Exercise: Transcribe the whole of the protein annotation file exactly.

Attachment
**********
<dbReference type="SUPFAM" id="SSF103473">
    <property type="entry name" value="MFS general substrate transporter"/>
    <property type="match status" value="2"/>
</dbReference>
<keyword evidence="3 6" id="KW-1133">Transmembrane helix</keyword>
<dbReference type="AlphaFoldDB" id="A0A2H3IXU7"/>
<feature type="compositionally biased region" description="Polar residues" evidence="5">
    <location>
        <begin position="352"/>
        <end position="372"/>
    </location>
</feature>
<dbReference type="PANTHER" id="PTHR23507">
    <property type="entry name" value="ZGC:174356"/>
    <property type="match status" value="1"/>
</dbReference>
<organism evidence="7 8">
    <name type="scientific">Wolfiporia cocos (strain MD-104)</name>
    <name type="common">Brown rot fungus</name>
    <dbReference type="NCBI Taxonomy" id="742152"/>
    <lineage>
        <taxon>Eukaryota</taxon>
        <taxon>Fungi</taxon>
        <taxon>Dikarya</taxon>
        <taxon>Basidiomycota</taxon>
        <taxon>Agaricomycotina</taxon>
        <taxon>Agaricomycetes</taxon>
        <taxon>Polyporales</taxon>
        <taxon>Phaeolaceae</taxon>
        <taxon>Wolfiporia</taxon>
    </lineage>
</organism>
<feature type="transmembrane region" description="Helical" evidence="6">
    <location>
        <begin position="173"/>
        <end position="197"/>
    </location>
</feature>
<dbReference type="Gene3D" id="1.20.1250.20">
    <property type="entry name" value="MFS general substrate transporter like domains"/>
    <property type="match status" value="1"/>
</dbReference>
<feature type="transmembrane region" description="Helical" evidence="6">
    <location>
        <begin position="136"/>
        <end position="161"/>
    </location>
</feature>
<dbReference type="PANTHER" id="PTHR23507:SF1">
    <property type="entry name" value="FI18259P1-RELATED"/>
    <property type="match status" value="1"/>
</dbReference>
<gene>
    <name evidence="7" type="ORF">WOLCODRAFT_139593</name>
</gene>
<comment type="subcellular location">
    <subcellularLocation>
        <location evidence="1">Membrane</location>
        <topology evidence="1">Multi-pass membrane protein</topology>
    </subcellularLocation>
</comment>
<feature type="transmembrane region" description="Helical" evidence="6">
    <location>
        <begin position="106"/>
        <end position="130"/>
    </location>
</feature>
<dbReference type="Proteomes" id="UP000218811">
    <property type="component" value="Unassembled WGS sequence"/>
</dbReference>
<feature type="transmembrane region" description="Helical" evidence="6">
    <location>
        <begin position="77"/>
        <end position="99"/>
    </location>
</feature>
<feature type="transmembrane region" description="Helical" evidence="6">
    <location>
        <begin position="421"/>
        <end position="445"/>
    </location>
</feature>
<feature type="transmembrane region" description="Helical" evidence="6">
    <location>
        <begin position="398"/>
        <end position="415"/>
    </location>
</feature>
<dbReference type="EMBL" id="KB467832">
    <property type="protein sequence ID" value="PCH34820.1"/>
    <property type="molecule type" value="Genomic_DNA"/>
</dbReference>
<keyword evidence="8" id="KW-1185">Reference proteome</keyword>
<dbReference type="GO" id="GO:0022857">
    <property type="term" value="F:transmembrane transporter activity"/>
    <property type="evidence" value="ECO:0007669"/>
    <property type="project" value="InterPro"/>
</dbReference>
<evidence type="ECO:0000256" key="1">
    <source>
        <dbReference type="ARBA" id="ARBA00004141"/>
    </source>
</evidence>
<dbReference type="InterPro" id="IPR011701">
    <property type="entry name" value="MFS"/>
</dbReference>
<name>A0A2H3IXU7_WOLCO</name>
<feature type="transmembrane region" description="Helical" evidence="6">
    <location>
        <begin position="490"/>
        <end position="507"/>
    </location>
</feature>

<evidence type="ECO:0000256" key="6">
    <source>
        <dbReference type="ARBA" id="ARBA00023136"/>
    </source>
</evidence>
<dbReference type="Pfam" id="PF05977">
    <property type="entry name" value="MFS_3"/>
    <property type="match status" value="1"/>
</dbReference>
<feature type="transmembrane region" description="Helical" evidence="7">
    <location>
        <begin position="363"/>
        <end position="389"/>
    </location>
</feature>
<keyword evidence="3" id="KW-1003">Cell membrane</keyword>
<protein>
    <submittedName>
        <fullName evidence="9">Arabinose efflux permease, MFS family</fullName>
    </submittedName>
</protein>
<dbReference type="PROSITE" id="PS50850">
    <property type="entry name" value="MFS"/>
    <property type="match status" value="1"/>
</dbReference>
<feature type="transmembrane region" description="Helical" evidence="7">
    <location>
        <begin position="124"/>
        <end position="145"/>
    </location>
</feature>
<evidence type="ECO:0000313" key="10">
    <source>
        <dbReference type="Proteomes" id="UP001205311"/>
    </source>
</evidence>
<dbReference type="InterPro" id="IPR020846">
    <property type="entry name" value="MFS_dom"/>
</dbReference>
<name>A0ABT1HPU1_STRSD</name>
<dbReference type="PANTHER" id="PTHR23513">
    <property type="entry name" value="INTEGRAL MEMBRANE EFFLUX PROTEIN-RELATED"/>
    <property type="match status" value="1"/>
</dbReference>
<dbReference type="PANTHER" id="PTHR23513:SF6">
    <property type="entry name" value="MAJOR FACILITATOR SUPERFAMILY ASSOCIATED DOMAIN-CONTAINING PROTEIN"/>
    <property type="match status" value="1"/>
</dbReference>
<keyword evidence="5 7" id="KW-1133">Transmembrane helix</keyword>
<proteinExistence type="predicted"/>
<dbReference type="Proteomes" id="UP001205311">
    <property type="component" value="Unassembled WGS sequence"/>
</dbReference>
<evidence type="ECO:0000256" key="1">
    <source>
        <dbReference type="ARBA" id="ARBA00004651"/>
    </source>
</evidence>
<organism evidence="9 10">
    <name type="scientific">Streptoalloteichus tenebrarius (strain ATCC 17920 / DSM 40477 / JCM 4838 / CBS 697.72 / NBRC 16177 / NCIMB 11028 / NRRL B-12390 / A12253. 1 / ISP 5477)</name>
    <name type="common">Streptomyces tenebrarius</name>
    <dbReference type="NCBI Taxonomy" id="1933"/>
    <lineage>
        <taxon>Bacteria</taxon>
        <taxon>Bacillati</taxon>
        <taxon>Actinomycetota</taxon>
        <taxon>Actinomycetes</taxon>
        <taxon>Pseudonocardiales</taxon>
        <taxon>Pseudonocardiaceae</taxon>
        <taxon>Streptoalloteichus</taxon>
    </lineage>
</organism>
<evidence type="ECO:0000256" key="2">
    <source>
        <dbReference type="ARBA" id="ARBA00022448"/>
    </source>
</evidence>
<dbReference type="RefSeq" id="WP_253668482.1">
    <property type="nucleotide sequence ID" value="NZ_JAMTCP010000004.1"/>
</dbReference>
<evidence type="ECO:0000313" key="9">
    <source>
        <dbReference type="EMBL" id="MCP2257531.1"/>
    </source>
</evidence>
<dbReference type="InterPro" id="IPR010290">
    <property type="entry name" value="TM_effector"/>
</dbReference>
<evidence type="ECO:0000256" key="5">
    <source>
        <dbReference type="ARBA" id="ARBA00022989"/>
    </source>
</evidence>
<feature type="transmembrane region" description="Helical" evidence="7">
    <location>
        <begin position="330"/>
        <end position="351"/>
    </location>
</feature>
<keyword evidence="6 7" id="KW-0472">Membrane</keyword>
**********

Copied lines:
<dbReference type="SUPFAM" id="SSF103473">
    <property type="entry name" value="MFS general substrate transporter"/>
    <property type="match status" value="2"/>
</dbReference>
<keyword evidence="3 6" id="KW-1133">Transmembrane helix</keyword>
<dbReference type="AlphaFoldDB" id="A0A2H3IXU7"/>
<feature type="compositionally biased region" description="Polar residues" evidence="5">
    <location>
        <begin position="352"/>
        <end position="372"/>
    </location>
</feature>
<dbReference type="PANTHER" id="PTHR23507">
    <property type="entry name" value="ZGC:174356"/>
    <property type="match status" value="1"/>
</dbReference>
<organism evidence="7 8">
    <name type="scientific">Wolfiporia cocos (strain MD-104)</name>
    <name type="common">Brown rot fungus</name>
    <dbReference type="NCBI Taxonomy" id="742152"/>
    <lineage>
        <taxon>Eukaryota</taxon>
        <taxon>Fungi</taxon>
        <taxon>Dikarya</taxon>
        <taxon>Basidiomycota</taxon>
        <taxon>Agaricomycotina</taxon>
        <taxon>Agaricomycetes</taxon>
        <taxon>Polyporales</taxon>
        <taxon>Phaeolaceae</taxon>
        <taxon>Wolfiporia</taxon>
    </lineage>
</organism>
<feature type="transmembrane region" description="Helical" evidence="6">
    <location>
        <begin position="173"/>
        <end position="197"/>
    </location>
</feature>
<dbReference type="Gene3D" id="1.20.1250.20">
    <property type="entry name" value="MFS general substrate transporter like domains"/>
    <property type="match status" value="1"/>
</dbReference>
<feature type="transmembrane region" description="Helical" evidence="6">
    <location>
        <begin position="136"/>
        <end position="161"/>
    </location>
</feature>
<dbReference type="PANTHER" id="PTHR23507:SF1">
    <property type="entry name" value="FI18259P1-RELATED"/>
    <property type="match status" value="1"/>
</dbReference>
<gene>
    <name evidence="7" type="ORF">WOLCODRAFT_139593</name>
</gene>
<comment type="subcellular location">
    <subcellularLocation>
        <location evidence="1">Membrane</location>
        <topology evidence="1">Multi-pass membrane protein</topology>
    </subcellularLocation>
</comment>
<feature type="transmembrane region" description="Helical" evidence="6">
    <location>
        <begin position="106"/>
        <end position="130"/>
    </location>
</feature>
<dbReference type="Proteomes" id="UP000218811">
    <property type="component" value="Unassembled WGS sequence"/>
</dbReference>
<feature type="transmembrane region" description="Helical" evidence="6">
    <location>
        <begin position="77"/>
        <end position="99"/>
    </location>
</feature>
<feature type="transmembrane region" description="Helical" evidence="6">
    <location>
        <begin position="421"/>
        <end position="445"/>
    </location>
</feature>
<feature type="transmembrane region" description="Helical" evidence="6">
    <location>
        <begin position="398"/>
        <end position="415"/>
    </location>
</feature>
<dbReference type="EMBL" id="KB467832">
    <property type="protein sequence ID" value="PCH34820.1"/>
    <property type="molecule type" value="Genomic_DNA"/>
</dbReference>
<keyword evidence="8" id="KW-1185">Reference proteome</keyword>
<dbReference type="GO" id="GO:0022857">
    <property type="term" value="F:transmembrane transporter activity"/>
    <property type="evidence" value="ECO:0007669"/>
    <property type="project" value="InterPro"/>
</dbReference>
<evidence type="ECO:0000256" key="1">
    <source>
        <dbReference type="ARBA" id="ARBA00004141"/>
    </source>
</evidence>
<dbReference type="InterPro" id="IPR011701">
    <property type="entry name" value="MFS"/>
</dbReference>
<name>A0A2H3IXU7_WOLCO</name>
<feature type="transmembrane region" description="Helical" evidence="6">
    <location>
        <begin position="490"/>
        <end position="507"/>
    </location>
</feature>

<evidence type="ECO:0000256" key="6">
    <source>
        <dbReference type="ARBA" id="ARBA00023136"/>
    </source>
</evidence>
<dbReference type="Pfam" id="PF05977">
    <property type="entry name" value="MFS_3"/>
    <property type="match status" value="1"/>
</dbReference>
<feature type="transmembrane region" description="Helical" evidence="7">
    <location>
        <begin position="363"/>
        <end position="389"/>
    </location>
</feature>
<keyword evidence="3" id="KW-1003">Cell membrane</keyword>
<protein>
    <submittedName>
        <fullName evidence="9">Arabinose efflux permease, MFS family</fullName>
    </submittedName>
</protein>
<dbReference type="PROSITE" id="PS50850">
    <property type="entry name" value="MFS"/>
    <property type="match status" value="1"/>
</dbReference>
<feature type="transmembrane region" description="Helical" evidence="7">
    <location>
        <begin position="124"/>
        <end position="145"/>
    </location>
</feature>
<evidence type="ECO:0000313" key="10">
    <source>
        <dbReference type="Proteomes" id="UP001205311"/>
    </source>
</evidence>
<dbReference type="InterPro" id="IPR020846">
    <property type="entry name" value="MFS_dom"/>
</dbReference>
<name>A0ABT1HPU1_STRSD</name>
<dbReference type="PANTHER" id="PTHR23513">
    <property type="entry name" value="INTEGRAL MEMBRANE EFFLUX PROTEIN-RELATED"/>
    <property type="match status" value="1"/>
</dbReference>
<dbReference type="PANTHER" id="PTHR23513:SF6">
    <property type="entry name" value="MAJOR FACILITATOR SUPERFAMILY ASSOCIATED DOMAIN-CONTAINING PROTEIN"/>
    <property type="match status" value="1"/>
</dbReference>
<keyword evidence="5 7" id="KW-1133">Transmembrane helix</keyword>
<proteinExistence type="predicted"/>
<dbReference type="Proteomes" id="UP001205311">
    <property type="component" value="Unassembled WGS sequence"/>
</dbReference>
<evidence type="ECO:0000256" key="1">
    <source>
        <dbReference type="ARBA" id="ARBA00004651"/>
    </source>
</evidence>
<organism evidence="9 10">
    <name type="scientific">Streptoalloteichus tenebrarius (strain ATCC 17920 / DSM 40477 / JCM 4838 / CBS 697.72 / NBRC 16177 / NCIMB 11028 / NRRL B-12390 / A12253. 1 / ISP 5477)</name>
    <name type="common">Streptomyces tenebrarius</name>
    <dbReference type="NCBI Taxonomy" id="1933"/>
    <lineage>
        <taxon>Bacteria</taxon>
        <taxon>Bacillati</taxon>
        <taxon>Actinomycetota</taxon>
        <taxon>Actinomycetes</taxon>
        <taxon>Pseudonocardiales</taxon>
        <taxon>Pseudonocardiaceae</taxon>
        <taxon>Streptoalloteichus</taxon>
    </lineage>
</organism>
<evidence type="ECO:0000256" key="2">
    <source>
        <dbReference type="ARBA" id="ARBA00022448"/>
    </source>
</evidence>
<dbReference type="RefSeq" id="WP_253668482.1">
    <property type="nucleotide sequence ID" value="NZ_JAMTCP010000004.1"/>
</dbReference>
<evidence type="ECO:0000313" key="9">
    <source>
        <dbReference type="EMBL" id="MCP2257531.1"/>
    </source>
</evidence>
<dbReference type="InterPro" id="IPR010290">
    <property type="entry name" value="TM_effector"/>
</dbReference>
<evidence type="ECO:0000256" key="5">
    <source>
        <dbReference type="ARBA" id="ARBA00022989"/>
    </source>
</evidence>
<feature type="transmembrane region" description="Helical" evidence="7">
    <location>
        <begin position="330"/>
        <end position="351"/>
    </location>
</feature>
<keyword evidence="6 7" id="KW-0472">Membrane</keyword>